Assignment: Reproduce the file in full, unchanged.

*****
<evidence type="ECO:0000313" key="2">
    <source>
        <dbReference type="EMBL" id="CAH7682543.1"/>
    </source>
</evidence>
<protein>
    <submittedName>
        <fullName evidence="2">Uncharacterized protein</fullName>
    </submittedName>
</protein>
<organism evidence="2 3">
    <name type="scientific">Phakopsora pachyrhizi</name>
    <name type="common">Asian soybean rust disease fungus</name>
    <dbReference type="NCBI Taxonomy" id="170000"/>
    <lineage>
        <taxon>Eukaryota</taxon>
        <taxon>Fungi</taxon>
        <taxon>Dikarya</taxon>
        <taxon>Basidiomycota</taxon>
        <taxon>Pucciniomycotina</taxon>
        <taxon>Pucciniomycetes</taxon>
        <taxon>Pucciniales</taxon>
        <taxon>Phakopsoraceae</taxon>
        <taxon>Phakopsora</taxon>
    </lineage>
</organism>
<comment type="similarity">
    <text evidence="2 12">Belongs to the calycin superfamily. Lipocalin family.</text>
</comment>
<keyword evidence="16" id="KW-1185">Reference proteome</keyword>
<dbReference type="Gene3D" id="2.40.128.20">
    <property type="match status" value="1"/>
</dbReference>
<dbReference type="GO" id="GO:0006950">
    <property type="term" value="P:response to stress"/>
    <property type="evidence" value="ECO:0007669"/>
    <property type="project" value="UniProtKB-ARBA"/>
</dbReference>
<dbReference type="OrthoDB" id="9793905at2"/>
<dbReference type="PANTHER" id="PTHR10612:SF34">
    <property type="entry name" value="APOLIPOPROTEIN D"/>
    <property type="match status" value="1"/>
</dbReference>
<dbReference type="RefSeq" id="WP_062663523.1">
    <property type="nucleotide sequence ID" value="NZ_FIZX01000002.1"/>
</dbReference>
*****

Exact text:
<evidence type="ECO:0000313" key="2">
    <source>
        <dbReference type="EMBL" id="CAH7682543.1"/>
    </source>
</evidence>
<protein>
    <submittedName>
        <fullName evidence="2">Uncharacterized protein</fullName>
    </submittedName>
</protein>
<organism evidence="2 3">
    <name type="scientific">Phakopsora pachyrhizi</name>
    <name type="common">Asian soybean rust disease fungus</name>
    <dbReference type="NCBI Taxonomy" id="170000"/>
    <lineage>
        <taxon>Eukaryota</taxon>
        <taxon>Fungi</taxon>
        <taxon>Dikarya</taxon>
        <taxon>Basidiomycota</taxon>
        <taxon>Pucciniomycotina</taxon>
        <taxon>Pucciniomycetes</taxon>
        <taxon>Pucciniales</taxon>
        <taxon>Phakopsoraceae</taxon>
        <taxon>Phakopsora</taxon>
    </lineage>
</organism>
<comment type="similarity">
    <text evidence="2 12">Belongs to the calycin superfamily. Lipocalin family.</text>
</comment>
<keyword evidence="16" id="KW-1185">Reference proteome</keyword>
<dbReference type="Gene3D" id="2.40.128.20">
    <property type="match status" value="1"/>
</dbReference>
<dbReference type="GO" id="GO:0006950">
    <property type="term" value="P:response to stress"/>
    <property type="evidence" value="ECO:0007669"/>
    <property type="project" value="UniProtKB-ARBA"/>
</dbReference>
<dbReference type="OrthoDB" id="9793905at2"/>
<dbReference type="PANTHER" id="PTHR10612:SF34">
    <property type="entry name" value="APOLIPOPROTEIN D"/>
    <property type="match status" value="1"/>
</dbReference>
<dbReference type="RefSeq" id="WP_062663523.1">
    <property type="nucleotide sequence ID" value="NZ_FIZX01000002.1"/>
</dbReference>